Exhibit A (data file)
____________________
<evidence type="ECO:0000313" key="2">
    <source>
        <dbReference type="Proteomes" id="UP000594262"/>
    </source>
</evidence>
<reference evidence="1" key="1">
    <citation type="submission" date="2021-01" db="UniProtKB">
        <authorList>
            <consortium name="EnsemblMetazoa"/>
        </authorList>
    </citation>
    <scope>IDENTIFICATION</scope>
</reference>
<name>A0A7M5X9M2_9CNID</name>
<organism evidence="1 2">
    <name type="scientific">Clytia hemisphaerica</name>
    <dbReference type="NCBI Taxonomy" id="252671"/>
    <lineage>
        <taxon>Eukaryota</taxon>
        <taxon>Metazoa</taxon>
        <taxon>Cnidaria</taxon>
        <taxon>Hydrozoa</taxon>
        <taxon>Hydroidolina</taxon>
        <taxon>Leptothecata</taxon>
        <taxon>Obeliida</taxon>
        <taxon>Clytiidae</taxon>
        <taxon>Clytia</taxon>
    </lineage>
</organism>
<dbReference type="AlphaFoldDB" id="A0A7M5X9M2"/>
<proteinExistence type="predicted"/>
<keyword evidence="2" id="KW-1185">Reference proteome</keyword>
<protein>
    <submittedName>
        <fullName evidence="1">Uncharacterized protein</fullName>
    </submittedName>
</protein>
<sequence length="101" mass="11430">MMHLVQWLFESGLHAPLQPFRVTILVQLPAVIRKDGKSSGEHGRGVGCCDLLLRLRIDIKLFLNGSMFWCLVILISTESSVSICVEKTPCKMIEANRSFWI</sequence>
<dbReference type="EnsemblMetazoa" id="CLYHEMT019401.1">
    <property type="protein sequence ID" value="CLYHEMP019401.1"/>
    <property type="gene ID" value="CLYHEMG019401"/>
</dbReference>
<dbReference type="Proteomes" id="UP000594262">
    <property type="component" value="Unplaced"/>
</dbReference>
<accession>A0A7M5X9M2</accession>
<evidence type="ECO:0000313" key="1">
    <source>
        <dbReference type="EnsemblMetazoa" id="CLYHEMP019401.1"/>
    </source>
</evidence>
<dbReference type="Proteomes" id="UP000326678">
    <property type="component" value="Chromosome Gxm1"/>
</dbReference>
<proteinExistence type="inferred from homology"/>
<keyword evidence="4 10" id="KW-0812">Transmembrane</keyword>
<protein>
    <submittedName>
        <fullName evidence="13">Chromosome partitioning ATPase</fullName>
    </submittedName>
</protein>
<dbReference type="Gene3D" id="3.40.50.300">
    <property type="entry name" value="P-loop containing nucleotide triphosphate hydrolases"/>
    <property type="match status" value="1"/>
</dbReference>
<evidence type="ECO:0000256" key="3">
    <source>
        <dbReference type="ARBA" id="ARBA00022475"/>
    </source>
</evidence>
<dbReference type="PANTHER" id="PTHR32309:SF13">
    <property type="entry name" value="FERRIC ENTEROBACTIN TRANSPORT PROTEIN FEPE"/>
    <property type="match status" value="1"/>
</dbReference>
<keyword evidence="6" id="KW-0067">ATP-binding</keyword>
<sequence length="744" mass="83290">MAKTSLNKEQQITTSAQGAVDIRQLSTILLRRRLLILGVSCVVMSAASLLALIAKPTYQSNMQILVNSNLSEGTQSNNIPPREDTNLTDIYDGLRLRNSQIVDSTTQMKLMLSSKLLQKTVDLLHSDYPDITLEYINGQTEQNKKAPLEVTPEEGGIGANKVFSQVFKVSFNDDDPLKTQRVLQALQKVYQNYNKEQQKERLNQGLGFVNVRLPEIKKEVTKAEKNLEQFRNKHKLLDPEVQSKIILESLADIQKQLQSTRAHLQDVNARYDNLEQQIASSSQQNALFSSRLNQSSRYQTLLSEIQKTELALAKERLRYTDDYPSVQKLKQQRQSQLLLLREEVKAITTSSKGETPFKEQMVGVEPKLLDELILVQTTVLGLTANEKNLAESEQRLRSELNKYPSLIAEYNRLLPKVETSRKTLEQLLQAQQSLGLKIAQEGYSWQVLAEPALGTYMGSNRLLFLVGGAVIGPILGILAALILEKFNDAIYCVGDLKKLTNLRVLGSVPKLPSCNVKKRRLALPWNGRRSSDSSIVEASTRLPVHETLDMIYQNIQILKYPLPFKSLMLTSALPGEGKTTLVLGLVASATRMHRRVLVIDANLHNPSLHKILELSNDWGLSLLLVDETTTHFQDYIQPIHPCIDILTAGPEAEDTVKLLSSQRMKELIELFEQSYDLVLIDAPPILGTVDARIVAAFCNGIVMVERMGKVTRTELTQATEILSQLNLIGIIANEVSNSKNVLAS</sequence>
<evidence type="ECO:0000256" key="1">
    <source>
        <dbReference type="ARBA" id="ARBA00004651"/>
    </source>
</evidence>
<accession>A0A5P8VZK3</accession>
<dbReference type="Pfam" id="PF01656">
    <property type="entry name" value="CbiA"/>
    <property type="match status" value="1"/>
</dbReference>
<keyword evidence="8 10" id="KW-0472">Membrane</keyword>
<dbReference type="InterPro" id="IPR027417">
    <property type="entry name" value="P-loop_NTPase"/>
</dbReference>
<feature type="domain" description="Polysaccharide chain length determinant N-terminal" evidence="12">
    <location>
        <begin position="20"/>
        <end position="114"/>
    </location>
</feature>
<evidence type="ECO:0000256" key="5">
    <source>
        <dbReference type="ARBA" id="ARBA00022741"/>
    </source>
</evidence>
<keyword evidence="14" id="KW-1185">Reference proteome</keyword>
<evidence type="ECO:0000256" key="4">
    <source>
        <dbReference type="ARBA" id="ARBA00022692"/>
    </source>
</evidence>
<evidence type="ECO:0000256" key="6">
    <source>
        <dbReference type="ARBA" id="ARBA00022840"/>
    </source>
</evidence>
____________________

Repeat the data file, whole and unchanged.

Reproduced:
<evidence type="ECO:0000313" key="2">
    <source>
        <dbReference type="Proteomes" id="UP000594262"/>
    </source>
</evidence>
<reference evidence="1" key="1">
    <citation type="submission" date="2021-01" db="UniProtKB">
        <authorList>
            <consortium name="EnsemblMetazoa"/>
        </authorList>
    </citation>
    <scope>IDENTIFICATION</scope>
</reference>
<name>A0A7M5X9M2_9CNID</name>
<organism evidence="1 2">
    <name type="scientific">Clytia hemisphaerica</name>
    <dbReference type="NCBI Taxonomy" id="252671"/>
    <lineage>
        <taxon>Eukaryota</taxon>
        <taxon>Metazoa</taxon>
        <taxon>Cnidaria</taxon>
        <taxon>Hydrozoa</taxon>
        <taxon>Hydroidolina</taxon>
        <taxon>Leptothecata</taxon>
        <taxon>Obeliida</taxon>
        <taxon>Clytiidae</taxon>
        <taxon>Clytia</taxon>
    </lineage>
</organism>
<dbReference type="AlphaFoldDB" id="A0A7M5X9M2"/>
<proteinExistence type="predicted"/>
<keyword evidence="2" id="KW-1185">Reference proteome</keyword>
<protein>
    <submittedName>
        <fullName evidence="1">Uncharacterized protein</fullName>
    </submittedName>
</protein>
<sequence length="101" mass="11430">MMHLVQWLFESGLHAPLQPFRVTILVQLPAVIRKDGKSSGEHGRGVGCCDLLLRLRIDIKLFLNGSMFWCLVILISTESSVSICVEKTPCKMIEANRSFWI</sequence>
<dbReference type="EnsemblMetazoa" id="CLYHEMT019401.1">
    <property type="protein sequence ID" value="CLYHEMP019401.1"/>
    <property type="gene ID" value="CLYHEMG019401"/>
</dbReference>
<dbReference type="Proteomes" id="UP000594262">
    <property type="component" value="Unplaced"/>
</dbReference>
<accession>A0A7M5X9M2</accession>
<evidence type="ECO:0000313" key="1">
    <source>
        <dbReference type="EnsemblMetazoa" id="CLYHEMP019401.1"/>
    </source>
</evidence>
<dbReference type="Proteomes" id="UP000326678">
    <property type="component" value="Chromosome Gxm1"/>
</dbReference>
<proteinExistence type="inferred from homology"/>
<keyword evidence="4 10" id="KW-0812">Transmembrane</keyword>
<protein>
    <submittedName>
        <fullName evidence="13">Chromosome partitioning ATPase</fullName>
    </submittedName>
</protein>
<dbReference type="Gene3D" id="3.40.50.300">
    <property type="entry name" value="P-loop containing nucleotide triphosphate hydrolases"/>
    <property type="match status" value="1"/>
</dbReference>
<evidence type="ECO:0000256" key="3">
    <source>
        <dbReference type="ARBA" id="ARBA00022475"/>
    </source>
</evidence>
<dbReference type="PANTHER" id="PTHR32309:SF13">
    <property type="entry name" value="FERRIC ENTEROBACTIN TRANSPORT PROTEIN FEPE"/>
    <property type="match status" value="1"/>
</dbReference>
<keyword evidence="6" id="KW-0067">ATP-binding</keyword>
<sequence length="744" mass="83290">MAKTSLNKEQQITTSAQGAVDIRQLSTILLRRRLLILGVSCVVMSAASLLALIAKPTYQSNMQILVNSNLSEGTQSNNIPPREDTNLTDIYDGLRLRNSQIVDSTTQMKLMLSSKLLQKTVDLLHSDYPDITLEYINGQTEQNKKAPLEVTPEEGGIGANKVFSQVFKVSFNDDDPLKTQRVLQALQKVYQNYNKEQQKERLNQGLGFVNVRLPEIKKEVTKAEKNLEQFRNKHKLLDPEVQSKIILESLADIQKQLQSTRAHLQDVNARYDNLEQQIASSSQQNALFSSRLNQSSRYQTLLSEIQKTELALAKERLRYTDDYPSVQKLKQQRQSQLLLLREEVKAITTSSKGETPFKEQMVGVEPKLLDELILVQTTVLGLTANEKNLAESEQRLRSELNKYPSLIAEYNRLLPKVETSRKTLEQLLQAQQSLGLKIAQEGYSWQVLAEPALGTYMGSNRLLFLVGGAVIGPILGILAALILEKFNDAIYCVGDLKKLTNLRVLGSVPKLPSCNVKKRRLALPWNGRRSSDSSIVEASTRLPVHETLDMIYQNIQILKYPLPFKSLMLTSALPGEGKTTLVLGLVASATRMHRRVLVIDANLHNPSLHKILELSNDWGLSLLLVDETTTHFQDYIQPIHPCIDILTAGPEAEDTVKLLSSQRMKELIELFEQSYDLVLIDAPPILGTVDARIVAAFCNGIVMVERMGKVTRTELTQATEILSQLNLIGIIANEVSNSKNVLAS</sequence>
<evidence type="ECO:0000256" key="1">
    <source>
        <dbReference type="ARBA" id="ARBA00004651"/>
    </source>
</evidence>
<accession>A0A5P8VZK3</accession>
<dbReference type="Pfam" id="PF01656">
    <property type="entry name" value="CbiA"/>
    <property type="match status" value="1"/>
</dbReference>
<keyword evidence="8 10" id="KW-0472">Membrane</keyword>
<dbReference type="InterPro" id="IPR027417">
    <property type="entry name" value="P-loop_NTPase"/>
</dbReference>
<feature type="domain" description="Polysaccharide chain length determinant N-terminal" evidence="12">
    <location>
        <begin position="20"/>
        <end position="114"/>
    </location>
</feature>
<evidence type="ECO:0000256" key="5">
    <source>
        <dbReference type="ARBA" id="ARBA00022741"/>
    </source>
</evidence>
<keyword evidence="14" id="KW-1185">Reference proteome</keyword>
<evidence type="ECO:0000256" key="4">
    <source>
        <dbReference type="ARBA" id="ARBA00022692"/>
    </source>
</evidence>
<evidence type="ECO:0000256" key="6">
    <source>
        <dbReference type="ARBA" id="ARBA00022840"/>
    </source>
</evidence>